Congressman Eni Faleomavaega

Representing American Samoa
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National Defense Authorization Act for 2014

Dec 11, 2013
Press Release
Washington, D.C. - Congressman Faleomavaega announced today that the National Defense Authorization Act (NDAA) for 2014 contains a provision requiring the Department of Defense (DOD) to do a feasibility study on establishing National Guard units in American Samoa and the CNMI.  The House is expected to vote later this week.  
In the case of American Samoa, Faleomavaega has worked on this issue since 2004 with the late Senator Daniel K. Inouye and 2005 with Major General Robert Lee, former General of the 9th Regional Support Command.  
As previously stated, “While I am pleased that the U.S. Congress supported efforts to construct a new $20 million U.S. Army Reserve Center in American Samoa, I am hopeful that the Congress will now give serious consideration to the establishment of a National Guard unit in the Territory as I believe that it is in our national interest for the United States to increase its military presence in American Samoa,” Faleomavaega said.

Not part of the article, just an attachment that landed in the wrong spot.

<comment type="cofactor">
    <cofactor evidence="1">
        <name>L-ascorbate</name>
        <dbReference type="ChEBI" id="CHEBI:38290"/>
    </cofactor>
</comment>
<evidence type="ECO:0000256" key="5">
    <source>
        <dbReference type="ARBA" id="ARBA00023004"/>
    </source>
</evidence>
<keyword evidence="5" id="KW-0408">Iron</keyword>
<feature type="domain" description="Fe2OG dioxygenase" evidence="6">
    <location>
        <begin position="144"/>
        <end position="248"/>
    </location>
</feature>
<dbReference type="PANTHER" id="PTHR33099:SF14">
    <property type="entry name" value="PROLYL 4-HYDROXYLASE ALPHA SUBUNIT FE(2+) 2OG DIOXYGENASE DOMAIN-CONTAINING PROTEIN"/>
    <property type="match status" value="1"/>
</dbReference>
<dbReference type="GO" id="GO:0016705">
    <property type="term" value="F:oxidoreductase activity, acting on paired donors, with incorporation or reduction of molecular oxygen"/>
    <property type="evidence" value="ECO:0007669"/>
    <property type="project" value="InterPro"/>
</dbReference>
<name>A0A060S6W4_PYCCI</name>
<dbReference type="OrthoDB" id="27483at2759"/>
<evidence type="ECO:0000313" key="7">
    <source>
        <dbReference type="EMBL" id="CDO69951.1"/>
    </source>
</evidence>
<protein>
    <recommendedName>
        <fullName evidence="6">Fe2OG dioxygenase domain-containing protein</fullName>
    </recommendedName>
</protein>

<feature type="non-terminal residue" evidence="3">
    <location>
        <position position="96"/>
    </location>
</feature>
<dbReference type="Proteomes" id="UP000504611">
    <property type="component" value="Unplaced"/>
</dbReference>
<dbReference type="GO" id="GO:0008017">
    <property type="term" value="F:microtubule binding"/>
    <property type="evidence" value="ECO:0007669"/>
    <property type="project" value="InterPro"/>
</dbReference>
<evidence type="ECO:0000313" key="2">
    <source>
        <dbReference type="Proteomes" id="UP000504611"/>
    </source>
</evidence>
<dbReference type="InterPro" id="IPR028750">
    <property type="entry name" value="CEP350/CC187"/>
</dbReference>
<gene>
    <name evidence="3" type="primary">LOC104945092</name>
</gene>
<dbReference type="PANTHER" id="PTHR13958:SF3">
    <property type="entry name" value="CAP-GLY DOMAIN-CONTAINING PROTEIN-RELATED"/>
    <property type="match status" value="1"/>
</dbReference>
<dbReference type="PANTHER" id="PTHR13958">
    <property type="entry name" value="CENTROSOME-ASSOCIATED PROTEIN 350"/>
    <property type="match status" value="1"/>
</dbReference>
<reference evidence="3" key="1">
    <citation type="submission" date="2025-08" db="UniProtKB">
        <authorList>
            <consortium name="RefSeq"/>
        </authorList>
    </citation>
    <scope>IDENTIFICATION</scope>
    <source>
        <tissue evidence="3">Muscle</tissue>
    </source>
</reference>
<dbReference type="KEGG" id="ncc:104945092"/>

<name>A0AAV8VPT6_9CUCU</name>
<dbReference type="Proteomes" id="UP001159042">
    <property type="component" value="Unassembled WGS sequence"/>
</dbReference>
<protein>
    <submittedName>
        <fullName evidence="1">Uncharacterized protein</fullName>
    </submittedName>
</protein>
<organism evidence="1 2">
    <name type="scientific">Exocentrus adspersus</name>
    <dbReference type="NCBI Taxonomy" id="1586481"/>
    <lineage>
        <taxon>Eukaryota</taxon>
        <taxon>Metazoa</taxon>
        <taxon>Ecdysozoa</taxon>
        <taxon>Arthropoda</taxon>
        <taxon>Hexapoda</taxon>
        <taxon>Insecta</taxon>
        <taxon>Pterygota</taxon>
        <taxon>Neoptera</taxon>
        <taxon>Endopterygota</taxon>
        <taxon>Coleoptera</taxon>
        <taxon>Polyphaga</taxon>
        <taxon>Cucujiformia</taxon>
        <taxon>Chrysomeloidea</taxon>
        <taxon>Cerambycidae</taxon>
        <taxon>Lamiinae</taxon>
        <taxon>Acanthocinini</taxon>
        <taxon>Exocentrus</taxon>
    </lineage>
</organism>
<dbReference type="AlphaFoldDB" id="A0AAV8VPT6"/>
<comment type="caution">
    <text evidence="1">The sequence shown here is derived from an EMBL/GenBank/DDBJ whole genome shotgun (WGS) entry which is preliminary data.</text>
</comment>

“During WWII, the naval station in American Samoa served as a critical refueling point for U.S. troops.  With increasing tensions in the Asia Pacific region, now more than ever the U.S. needs to reconsider its relationship with U.S. insular areas in the Pacific.”
After many discussions and delays in Congress, in May 2013, the Congressman provided testimony before the House Committee on Armed Services where he urged the Committee to finally include language for a feasibility study for a National Guard in American Samoa. The Committee decided to include CNMI as well because it does not have a National Guard unit.
In June 2013, Congressman Bordallo offered an amendment at Faleomavaega’s request and the amendment was passed.  The language is now included in the final bill to be considered.  
A feasibility study is the first step for the establishment of a National Guard unit in American Samoa, and the conferees to the NDAA agreed to include language authorizing the study.  The House is now expected to vote on the NDAA as early as tomorrow.